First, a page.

Sunday morning? My daughter comes in at 6am. She’ll be wearing a long nightdress, with her hair over her face, like a horror movie character. She gives me a cuddle and says, ‘I appreciate you, Mum.’ She’s not a teenager yet like my boys, which is probably why I like her. I’ll make a tea and then I pray, before scrolling through tabloid fodder.
A morning routine? Frying pancakes in my dressing gown before a stroll through the woods with Abdal, my husband. We walk at the same time every day, I love the familiarity; saying hello to the same dogs and people. Halfway along – opposite a retirement home – there’s a bench where we sit, looking out for deer and talking about growing old together.
How do you have fun? Ridiculous as it sounds, getting all the housework done. It’s so satisfying. If I’m downstairs doing laundry, I’ll play my Renault Clio Spotify playlist: it’s a mixture of Bollywood and noughties pop. It’s what I listened to when I started driving. Upstairs political talk radio is always on – that’s all my son’s budgie Raphe is into.
Sundays growing up… It was hectic, I’m one of six children. And we were considered a small family compared to our aunts, uncles and cousins. All weekend we’d have relatives everywhere. Today, I treasure the day being ordered and calm, though I do miss the madness.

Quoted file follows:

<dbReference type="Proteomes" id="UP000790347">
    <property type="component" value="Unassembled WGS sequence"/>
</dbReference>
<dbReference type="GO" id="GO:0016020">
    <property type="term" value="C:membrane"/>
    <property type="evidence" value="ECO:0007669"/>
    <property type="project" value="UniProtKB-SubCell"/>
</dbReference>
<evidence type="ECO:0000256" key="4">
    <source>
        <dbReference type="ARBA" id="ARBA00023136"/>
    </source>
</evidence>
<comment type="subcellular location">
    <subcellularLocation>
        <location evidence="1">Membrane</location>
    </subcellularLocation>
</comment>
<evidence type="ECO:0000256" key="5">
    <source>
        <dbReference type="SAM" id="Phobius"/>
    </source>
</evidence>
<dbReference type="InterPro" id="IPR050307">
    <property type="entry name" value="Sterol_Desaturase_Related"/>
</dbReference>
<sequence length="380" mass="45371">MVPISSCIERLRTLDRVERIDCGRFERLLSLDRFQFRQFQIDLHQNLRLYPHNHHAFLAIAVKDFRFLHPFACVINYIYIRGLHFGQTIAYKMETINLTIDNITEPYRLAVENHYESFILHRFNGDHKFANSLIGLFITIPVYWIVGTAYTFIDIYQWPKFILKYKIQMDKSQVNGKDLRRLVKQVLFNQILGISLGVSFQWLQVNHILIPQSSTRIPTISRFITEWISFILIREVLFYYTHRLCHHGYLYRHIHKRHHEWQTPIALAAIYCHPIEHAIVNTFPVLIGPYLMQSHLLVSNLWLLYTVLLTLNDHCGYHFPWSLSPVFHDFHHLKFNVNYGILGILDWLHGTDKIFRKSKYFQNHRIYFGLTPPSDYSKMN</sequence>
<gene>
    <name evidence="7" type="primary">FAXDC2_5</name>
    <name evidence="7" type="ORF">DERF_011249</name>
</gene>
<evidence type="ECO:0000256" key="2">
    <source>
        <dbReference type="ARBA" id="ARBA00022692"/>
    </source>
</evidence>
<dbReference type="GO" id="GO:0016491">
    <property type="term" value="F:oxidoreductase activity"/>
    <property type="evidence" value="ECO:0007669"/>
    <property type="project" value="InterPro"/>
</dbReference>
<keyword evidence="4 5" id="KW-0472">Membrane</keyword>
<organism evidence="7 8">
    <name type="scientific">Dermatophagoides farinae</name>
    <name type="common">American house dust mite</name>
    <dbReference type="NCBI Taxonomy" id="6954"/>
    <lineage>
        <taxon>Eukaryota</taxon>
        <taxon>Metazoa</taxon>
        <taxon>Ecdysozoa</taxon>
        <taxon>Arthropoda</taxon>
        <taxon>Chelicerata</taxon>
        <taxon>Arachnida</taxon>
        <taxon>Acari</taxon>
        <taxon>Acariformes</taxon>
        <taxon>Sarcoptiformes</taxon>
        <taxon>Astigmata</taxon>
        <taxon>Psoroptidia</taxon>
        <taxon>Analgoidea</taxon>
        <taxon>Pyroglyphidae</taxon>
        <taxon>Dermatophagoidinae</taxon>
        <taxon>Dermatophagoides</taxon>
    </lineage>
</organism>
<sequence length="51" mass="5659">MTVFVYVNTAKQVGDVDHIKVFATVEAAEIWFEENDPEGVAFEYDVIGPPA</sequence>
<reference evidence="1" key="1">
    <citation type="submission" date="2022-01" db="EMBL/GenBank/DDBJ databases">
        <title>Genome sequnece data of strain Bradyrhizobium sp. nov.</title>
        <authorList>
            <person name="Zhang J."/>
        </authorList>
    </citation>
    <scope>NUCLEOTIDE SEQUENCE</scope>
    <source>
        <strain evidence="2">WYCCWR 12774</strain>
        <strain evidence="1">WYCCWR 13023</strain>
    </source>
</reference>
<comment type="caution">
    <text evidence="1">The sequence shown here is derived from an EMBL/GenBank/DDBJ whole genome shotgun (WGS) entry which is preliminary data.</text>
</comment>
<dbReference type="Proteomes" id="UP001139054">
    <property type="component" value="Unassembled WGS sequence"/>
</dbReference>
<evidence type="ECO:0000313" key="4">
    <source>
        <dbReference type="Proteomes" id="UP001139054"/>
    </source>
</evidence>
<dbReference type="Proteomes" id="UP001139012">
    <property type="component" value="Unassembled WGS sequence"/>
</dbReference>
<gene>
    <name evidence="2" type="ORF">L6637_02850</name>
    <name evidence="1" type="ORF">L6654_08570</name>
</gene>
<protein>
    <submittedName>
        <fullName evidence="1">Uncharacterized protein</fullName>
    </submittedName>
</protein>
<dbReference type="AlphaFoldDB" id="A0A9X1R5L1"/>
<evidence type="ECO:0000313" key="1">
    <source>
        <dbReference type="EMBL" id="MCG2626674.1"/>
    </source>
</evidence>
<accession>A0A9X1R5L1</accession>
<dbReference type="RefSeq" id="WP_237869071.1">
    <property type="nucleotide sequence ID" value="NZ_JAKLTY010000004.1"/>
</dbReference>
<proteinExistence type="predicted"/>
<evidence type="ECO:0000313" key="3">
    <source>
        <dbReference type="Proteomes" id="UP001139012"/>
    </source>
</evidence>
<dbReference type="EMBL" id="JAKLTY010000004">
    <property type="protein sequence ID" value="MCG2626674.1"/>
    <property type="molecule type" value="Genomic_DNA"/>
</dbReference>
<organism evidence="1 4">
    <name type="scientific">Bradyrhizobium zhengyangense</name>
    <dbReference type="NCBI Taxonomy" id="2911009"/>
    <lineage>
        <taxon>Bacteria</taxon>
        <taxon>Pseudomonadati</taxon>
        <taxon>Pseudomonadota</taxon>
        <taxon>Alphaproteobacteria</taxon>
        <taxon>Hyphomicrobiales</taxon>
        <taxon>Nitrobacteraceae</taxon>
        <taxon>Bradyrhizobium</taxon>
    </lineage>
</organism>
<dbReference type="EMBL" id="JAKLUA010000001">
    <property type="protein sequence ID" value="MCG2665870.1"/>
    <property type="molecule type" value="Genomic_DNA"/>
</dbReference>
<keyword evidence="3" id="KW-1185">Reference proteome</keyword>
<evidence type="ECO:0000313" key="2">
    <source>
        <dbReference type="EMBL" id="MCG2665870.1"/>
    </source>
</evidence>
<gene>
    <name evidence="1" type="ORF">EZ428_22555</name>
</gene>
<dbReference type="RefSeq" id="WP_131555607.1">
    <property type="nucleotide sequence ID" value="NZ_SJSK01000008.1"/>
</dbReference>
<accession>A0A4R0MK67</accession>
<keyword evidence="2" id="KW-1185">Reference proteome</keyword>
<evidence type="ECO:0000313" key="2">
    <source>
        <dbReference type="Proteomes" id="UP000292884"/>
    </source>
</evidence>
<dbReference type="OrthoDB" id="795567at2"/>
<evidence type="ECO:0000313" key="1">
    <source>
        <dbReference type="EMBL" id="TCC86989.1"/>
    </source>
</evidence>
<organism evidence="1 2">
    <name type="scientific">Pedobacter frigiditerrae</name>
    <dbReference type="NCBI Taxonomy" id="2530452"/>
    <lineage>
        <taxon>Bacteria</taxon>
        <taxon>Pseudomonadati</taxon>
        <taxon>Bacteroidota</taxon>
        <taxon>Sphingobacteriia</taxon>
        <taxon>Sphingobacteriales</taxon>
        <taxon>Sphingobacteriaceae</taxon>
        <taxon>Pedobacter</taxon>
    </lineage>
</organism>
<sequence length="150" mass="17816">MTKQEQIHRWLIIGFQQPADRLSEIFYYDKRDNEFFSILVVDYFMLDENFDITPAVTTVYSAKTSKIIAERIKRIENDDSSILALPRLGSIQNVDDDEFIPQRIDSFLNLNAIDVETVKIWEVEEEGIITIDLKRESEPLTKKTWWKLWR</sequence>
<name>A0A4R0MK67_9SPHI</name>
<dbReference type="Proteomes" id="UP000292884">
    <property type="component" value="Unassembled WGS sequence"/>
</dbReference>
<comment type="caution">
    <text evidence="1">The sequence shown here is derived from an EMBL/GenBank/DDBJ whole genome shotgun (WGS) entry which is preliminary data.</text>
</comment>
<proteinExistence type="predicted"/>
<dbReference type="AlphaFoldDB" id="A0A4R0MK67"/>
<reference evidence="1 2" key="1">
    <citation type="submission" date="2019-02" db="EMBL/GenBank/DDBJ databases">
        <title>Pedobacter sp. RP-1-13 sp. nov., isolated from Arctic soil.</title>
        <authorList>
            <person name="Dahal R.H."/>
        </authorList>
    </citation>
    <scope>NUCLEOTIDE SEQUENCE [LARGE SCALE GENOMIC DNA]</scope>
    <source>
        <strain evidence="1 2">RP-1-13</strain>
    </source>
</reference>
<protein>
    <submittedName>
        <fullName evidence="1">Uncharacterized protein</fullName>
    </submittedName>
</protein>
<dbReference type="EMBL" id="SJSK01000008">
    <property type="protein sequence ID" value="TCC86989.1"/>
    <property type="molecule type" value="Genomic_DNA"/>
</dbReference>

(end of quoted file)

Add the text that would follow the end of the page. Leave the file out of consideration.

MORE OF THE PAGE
A special Sunday? The weekend before my first TV cooking show aired in 2017, that Sunday night – waiting for the week to start – was just so exciting and daunting. I was buzzing: it was me, stepping out into the unknown, alone. This huge moment. Abdal bought a cake to celebrate – he wouldn’t let me bake one.
Sunday evening? I’ll have a maintenance bath to prepare myself for the week ahead: face scrubbed; hair washed; there’s shaving. Then I’d like to relax, but I suddenly have to share my living room with two teenagers and a PlayStation. Instead I’ll snuggle up in bed with Sophie Ellis-Bextor’s autobiography, and look through all the weird selfies my daughter has taken that day.